The grand old Warden returned thanks in a glorious speech, especially where he said what the heathen wanted was not only money but men, not only men but gentlemen, yes gentlemen, for a true gentleman was the perfection of the Christian law, Honour all men, love the brotherhood. Honour all men by being ready to do the least service for the poorest savage. It was all with the quiver of earnestness from the bottom of his great warm heart. That was all of note, and then came the going home. The Bishop asked me if I was going back to the College, and when I said yes, if I would come with him. I asked if the Miss Palmers5 were there, and he said yes, just behind us, so he introduced us in the street, and we said we should meet in the evening, and off we walked again, and met Mr. Keble in a narrow alley with Mrs. K.’s shawl on his arm, and his eyes dancing partly to congratulate me, I think. It was real good talk that I got, about the doings in N[ew]. Z[ealand]. I went in at the Moberlys, where the children, who are very fond of Anne, were showing her over the house. Mrs. Selwyn had had half an hour’s little private meeting with Mrs. Moberly, who saw no one else, not even the farm children.6 At five we (Miss Croker), Alice, Anne, Dr. M[oberly]. and I) went to the cram-full drawing-room at the Warden’s, and there I sat next Miss M. A. Palmer on the ottoman, and had a talk about you, etc., and I saw a little of Mrs. Selwyn, who has been introduced to Prince Albert and one of the princes, and rejoices in having it to tell her N[ew]. Z[ealand]. folk.7 She looks thin and brown, but her eyes do sparkle, and I can quite see how she makes beds instead of difficulties. Johnnie was lost. He had been sleeping by the water, and seems to go about rather as if he was exploring a savage country. Mary Barter found him creeping on all fours upstairs, and asked if he knew his way. ‘Oh no, but I shall soon find it.’ Every one is charmed with him, but he preserves his loyalty to N[ew]. Z[ealand]. and will not admire too much. A mighty long, not in time but in length of table, dinner in the gallery. The Bishop had Lady Eleanor Wodehouse for his neighbour. I should have said she came to shake hands with me, but I could get no talk with her as we were on opposite sides of a street of ladies seated (I mean in the drawing-room) with gentlemen meandering between. Mrs. Williams was on the Bishop’s other side, which I was glad of, as she could not go to meetings. I was next to Mr. Woodcock. After dinner every one scrambled to get ready for the meeting, and for a wonder, Anne and I fell in with the Warden and Bishop again. ‘Happy girl,’ said the Warden to me, while the Bishop was looking out a Maori letter to show at the meeting. Then the Warden began to lament over having to take the chair. ‘Never mind,’ said the Bishop, ‘you have an Artesian well, and it is the warmest near the source.’ The Bishop said he was so struck with that warm earnest way the Warden reads family prayers in. Then, in walking on, the Bishop spoke about the money, saying it was so much he almost scrupled at it, but all in the kindest way, and sending thanks to mamma for her interest in the matter, and it ended in his saying, ‘I suppose I am joint heir with the heir of Redclyffe,’ which delights mamma particularly. He has the price of the old ship ready towards the new, and good hopes of doing it; indeed he said he had never known what it was to want, though he had often not known whence the supplies would come. At the evening meeting he told more anecdotes, all Maori history, and some Maori stories, and the like, and at 9 1/2 it was over. Anne, Mr. Wither, and I came home, and there was mamma quite ready for our news. We feel much as if we had been to a ball, but are off to Hursley at six, hoping to see more of Mrs. Selwyn and Johnnie. You shall have a supplement on the subject perhaps to-morrow.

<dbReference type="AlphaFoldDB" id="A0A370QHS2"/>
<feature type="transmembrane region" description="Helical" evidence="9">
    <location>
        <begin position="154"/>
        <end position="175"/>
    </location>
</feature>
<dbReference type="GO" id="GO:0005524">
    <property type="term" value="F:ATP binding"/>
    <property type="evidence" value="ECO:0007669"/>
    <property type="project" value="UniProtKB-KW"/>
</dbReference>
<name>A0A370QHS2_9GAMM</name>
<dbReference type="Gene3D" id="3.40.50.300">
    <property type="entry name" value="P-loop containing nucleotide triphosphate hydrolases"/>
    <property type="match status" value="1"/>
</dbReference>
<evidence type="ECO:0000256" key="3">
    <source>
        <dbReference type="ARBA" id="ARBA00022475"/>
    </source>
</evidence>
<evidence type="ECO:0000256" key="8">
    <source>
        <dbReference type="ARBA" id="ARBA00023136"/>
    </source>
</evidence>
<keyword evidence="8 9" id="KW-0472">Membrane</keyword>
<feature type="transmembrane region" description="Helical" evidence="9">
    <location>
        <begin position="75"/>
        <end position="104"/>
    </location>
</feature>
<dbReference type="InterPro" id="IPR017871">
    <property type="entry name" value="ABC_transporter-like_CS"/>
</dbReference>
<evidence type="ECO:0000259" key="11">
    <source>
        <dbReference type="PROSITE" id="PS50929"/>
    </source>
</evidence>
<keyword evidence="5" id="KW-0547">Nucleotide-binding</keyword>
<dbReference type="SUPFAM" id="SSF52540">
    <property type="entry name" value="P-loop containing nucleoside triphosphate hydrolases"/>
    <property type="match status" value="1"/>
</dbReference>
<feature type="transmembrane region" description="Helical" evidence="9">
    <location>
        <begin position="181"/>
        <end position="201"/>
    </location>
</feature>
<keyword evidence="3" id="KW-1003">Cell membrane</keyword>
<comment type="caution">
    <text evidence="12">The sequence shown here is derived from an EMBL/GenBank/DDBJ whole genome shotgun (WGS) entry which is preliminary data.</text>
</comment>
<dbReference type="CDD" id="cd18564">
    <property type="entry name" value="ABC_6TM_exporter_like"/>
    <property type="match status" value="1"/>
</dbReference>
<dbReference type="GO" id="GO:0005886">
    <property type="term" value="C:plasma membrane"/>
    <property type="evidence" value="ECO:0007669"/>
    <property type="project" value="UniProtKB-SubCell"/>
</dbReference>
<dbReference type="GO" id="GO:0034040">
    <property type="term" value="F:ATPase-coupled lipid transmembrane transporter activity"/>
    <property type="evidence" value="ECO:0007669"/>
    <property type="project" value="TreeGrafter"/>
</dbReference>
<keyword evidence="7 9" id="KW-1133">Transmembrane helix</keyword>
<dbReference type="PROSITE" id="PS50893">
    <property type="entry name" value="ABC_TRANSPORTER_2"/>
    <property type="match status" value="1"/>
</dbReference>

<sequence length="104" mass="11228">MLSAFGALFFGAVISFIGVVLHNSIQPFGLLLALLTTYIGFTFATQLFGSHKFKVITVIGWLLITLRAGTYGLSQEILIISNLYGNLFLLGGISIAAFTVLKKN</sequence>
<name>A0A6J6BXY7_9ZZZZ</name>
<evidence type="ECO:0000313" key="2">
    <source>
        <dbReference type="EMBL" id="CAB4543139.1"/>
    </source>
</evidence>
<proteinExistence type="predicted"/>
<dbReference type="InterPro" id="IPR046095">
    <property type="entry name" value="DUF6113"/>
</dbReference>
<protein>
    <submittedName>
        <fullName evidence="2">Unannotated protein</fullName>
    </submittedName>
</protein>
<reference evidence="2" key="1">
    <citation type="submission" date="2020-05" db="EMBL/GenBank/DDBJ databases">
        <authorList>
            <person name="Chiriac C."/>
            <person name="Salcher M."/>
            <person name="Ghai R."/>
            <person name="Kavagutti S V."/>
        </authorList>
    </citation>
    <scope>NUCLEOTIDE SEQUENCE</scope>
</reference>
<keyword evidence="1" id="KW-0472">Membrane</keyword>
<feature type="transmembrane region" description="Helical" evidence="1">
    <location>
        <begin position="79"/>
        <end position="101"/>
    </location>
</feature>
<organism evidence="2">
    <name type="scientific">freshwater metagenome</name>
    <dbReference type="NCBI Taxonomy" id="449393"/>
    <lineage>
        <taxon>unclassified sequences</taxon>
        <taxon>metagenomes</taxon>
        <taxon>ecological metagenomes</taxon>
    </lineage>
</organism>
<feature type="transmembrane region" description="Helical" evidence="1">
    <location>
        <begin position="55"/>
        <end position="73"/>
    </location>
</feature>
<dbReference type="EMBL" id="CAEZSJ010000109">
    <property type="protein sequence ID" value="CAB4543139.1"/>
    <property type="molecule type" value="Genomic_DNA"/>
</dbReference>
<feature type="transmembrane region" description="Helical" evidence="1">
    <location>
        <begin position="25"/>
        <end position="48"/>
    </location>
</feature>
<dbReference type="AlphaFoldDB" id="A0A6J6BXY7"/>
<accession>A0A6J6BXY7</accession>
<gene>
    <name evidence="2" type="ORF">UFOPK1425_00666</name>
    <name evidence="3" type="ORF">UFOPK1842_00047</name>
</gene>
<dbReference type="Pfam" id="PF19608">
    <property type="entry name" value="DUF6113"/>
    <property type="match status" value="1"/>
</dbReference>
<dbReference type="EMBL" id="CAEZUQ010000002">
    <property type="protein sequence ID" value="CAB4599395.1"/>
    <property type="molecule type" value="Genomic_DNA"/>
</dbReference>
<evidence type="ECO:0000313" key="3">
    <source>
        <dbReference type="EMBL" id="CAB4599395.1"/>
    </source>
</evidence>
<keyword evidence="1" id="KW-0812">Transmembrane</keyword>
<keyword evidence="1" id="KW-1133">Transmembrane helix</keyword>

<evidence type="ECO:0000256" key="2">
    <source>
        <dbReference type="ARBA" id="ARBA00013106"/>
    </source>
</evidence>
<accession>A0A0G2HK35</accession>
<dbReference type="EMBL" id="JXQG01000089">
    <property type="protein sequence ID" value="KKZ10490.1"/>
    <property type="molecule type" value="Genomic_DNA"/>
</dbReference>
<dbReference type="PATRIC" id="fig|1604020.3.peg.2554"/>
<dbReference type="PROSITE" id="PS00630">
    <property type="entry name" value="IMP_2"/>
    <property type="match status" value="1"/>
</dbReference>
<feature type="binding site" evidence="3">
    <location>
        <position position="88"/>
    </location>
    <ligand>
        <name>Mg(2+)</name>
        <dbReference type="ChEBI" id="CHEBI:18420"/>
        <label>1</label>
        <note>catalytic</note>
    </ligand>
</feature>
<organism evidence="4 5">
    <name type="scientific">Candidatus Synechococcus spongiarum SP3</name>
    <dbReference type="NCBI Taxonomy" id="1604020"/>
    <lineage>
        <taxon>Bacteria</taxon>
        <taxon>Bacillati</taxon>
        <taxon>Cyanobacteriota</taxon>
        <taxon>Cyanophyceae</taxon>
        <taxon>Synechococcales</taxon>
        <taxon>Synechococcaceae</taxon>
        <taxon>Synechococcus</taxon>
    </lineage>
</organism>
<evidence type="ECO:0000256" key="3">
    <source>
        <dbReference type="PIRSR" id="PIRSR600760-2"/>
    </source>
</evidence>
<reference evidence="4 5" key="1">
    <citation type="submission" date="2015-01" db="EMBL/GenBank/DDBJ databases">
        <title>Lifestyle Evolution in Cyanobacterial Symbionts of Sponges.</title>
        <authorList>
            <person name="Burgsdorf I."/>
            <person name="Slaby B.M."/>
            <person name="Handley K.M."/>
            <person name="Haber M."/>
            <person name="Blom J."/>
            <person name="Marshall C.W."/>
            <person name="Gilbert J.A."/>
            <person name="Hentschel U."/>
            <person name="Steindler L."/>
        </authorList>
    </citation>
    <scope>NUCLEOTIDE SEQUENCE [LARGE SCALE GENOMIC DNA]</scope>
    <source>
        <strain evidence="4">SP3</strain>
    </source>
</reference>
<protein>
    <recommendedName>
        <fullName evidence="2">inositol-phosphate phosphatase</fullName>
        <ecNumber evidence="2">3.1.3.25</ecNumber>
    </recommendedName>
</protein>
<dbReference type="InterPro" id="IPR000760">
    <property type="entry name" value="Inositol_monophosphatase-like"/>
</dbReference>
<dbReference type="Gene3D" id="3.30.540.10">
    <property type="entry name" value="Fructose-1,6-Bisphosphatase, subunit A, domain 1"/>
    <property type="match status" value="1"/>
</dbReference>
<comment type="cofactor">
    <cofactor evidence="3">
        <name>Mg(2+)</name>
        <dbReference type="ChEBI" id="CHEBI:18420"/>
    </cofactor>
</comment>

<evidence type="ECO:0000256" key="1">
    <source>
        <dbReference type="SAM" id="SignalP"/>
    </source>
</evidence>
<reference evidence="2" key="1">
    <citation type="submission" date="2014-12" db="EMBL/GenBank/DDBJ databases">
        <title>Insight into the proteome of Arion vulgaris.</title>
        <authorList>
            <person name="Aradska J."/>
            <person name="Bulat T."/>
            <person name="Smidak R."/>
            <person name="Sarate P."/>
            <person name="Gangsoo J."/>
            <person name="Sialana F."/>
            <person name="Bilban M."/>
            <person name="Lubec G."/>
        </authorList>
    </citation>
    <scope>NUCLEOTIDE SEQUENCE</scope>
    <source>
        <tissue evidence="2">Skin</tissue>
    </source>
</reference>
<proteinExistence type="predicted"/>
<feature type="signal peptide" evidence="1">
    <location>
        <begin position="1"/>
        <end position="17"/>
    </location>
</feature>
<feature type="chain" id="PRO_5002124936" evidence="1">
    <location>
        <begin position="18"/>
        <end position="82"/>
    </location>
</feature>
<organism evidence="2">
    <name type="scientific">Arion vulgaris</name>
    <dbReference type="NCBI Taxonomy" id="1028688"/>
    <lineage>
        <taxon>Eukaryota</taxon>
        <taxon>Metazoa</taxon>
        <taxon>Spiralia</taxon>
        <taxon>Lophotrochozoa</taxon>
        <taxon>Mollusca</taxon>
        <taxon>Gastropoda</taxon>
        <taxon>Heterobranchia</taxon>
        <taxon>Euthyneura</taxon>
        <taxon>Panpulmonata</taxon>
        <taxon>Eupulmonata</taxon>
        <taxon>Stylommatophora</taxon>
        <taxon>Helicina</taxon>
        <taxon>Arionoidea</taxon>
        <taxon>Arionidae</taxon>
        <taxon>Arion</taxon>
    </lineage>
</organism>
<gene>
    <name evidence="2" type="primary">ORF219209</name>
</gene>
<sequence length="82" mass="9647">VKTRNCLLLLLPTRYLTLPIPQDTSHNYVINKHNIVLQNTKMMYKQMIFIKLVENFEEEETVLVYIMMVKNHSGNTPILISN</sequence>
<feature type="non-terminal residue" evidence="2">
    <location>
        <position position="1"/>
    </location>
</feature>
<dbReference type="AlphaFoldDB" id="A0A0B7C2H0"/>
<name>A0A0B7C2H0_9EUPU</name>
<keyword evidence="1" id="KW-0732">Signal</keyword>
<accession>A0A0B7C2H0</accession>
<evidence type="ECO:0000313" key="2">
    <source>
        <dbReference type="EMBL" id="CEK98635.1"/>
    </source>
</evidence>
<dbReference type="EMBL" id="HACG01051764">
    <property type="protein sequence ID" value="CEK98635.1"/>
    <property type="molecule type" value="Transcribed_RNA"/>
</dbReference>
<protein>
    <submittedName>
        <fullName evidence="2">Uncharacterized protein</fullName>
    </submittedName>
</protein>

Mr. Keble sent us a beautiful letter to read from Colonel Wilbraham, telling of the service Julian mentioned. It was in the hall of a Turkish barrack, a deal table for an altar, great numbers of officers present, and as they had no benches, all stood till the confession, and then at the kneeling the clank of so many swords on the floor was, he said, a very impressive sound. Full half the Rifle officers were there. I am glad he goes in the same division; it is so pleasant to get his side news of Julian, besides the value of such a friend. He has had much talk with Greeks and Greek clergy, and finds them quite against the Russians, because of Nicholas’ usurping authority over the Church.8 One old priest showed him his church and school, and was delighted to see his little Greek Testament, and compare it with his great book in church. They are all gone to Varna now, and perhaps on to relieve Silistria. I fear it will be long before we can have other letters.